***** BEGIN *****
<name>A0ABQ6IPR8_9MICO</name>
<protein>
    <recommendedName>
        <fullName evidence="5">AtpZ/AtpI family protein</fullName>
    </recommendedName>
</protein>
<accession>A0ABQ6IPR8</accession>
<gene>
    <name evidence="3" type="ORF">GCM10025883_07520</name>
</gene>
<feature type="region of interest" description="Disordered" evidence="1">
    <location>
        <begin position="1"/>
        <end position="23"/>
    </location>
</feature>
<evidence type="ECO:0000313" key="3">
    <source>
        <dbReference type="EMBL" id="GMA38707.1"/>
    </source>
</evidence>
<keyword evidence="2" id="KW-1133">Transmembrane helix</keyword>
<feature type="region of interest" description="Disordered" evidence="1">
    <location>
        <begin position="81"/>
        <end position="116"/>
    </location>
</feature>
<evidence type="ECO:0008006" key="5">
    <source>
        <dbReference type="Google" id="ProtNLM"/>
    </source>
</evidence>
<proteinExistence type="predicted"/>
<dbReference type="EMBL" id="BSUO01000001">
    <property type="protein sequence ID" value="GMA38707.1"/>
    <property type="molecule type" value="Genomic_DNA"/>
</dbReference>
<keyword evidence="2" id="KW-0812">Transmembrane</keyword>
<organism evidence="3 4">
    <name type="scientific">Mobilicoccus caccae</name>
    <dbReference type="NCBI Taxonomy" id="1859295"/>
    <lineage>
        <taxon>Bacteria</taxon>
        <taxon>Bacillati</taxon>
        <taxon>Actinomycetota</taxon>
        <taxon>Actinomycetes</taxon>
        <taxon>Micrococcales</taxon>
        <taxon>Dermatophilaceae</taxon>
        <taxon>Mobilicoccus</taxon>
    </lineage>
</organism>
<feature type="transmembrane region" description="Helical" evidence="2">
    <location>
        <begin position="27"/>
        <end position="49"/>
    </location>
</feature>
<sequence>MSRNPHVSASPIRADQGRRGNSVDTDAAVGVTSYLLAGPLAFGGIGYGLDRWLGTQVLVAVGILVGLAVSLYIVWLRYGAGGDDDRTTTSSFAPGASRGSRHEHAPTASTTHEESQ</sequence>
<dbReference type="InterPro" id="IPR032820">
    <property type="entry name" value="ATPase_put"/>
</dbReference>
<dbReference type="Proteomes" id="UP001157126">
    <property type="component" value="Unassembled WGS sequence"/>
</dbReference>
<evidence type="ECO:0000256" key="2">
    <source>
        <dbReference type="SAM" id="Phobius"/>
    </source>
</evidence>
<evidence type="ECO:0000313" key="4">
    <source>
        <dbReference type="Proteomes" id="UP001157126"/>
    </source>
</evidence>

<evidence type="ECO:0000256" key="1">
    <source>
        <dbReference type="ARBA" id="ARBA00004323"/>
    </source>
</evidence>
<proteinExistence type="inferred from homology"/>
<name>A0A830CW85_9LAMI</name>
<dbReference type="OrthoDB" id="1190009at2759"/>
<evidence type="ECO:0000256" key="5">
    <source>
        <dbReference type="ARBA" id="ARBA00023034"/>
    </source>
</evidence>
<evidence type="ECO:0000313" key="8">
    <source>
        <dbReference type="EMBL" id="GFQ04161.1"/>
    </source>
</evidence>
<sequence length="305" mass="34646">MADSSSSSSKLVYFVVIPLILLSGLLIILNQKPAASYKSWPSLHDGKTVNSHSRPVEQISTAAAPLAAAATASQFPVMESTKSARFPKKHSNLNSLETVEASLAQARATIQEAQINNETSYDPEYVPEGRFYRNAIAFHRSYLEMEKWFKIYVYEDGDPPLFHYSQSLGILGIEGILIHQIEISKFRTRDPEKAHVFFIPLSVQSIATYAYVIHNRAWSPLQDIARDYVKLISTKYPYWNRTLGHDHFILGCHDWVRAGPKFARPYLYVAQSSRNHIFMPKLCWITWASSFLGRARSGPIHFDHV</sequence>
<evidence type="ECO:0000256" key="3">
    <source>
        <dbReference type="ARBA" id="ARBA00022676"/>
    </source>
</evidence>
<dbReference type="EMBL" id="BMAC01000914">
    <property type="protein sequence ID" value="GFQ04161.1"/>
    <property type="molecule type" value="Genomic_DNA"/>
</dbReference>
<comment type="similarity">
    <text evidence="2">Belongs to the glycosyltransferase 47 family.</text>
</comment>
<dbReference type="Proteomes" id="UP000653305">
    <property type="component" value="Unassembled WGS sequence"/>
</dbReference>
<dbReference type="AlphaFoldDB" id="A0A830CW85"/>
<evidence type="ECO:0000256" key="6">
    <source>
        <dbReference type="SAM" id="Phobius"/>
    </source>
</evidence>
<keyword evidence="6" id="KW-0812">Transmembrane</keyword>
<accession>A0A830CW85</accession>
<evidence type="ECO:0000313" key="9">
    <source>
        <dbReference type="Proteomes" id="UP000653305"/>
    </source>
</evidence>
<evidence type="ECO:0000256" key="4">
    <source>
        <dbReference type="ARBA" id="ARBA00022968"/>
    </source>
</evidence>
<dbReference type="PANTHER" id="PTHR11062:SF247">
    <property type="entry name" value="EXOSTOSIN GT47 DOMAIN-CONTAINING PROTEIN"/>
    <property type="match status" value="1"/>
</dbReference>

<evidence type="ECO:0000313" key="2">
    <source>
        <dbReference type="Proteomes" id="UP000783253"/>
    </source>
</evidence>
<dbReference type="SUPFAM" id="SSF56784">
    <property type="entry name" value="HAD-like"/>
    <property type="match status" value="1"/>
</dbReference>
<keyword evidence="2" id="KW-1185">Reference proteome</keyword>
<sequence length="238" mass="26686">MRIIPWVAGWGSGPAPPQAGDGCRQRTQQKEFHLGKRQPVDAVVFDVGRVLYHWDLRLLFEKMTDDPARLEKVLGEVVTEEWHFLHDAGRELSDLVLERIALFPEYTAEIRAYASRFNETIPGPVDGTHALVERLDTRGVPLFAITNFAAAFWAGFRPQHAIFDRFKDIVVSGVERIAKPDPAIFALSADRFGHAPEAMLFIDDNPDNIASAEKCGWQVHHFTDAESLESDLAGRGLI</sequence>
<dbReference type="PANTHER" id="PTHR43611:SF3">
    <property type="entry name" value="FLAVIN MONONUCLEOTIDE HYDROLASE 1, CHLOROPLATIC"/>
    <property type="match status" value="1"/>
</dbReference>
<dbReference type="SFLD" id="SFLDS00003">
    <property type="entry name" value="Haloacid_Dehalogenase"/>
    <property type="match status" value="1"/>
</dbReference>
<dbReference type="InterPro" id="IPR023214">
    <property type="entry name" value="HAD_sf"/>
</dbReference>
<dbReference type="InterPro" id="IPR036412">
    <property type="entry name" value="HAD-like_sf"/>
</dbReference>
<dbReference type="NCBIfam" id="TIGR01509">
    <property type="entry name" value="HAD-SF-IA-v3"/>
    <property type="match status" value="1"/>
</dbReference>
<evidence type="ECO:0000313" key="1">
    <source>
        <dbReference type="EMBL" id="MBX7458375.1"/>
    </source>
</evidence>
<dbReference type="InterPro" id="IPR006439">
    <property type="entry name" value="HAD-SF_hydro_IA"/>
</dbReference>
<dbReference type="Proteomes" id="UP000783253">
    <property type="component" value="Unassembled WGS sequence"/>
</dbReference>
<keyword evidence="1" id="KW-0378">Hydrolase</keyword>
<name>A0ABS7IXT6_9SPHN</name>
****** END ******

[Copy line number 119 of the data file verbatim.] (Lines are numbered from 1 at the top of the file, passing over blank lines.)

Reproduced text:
    <source>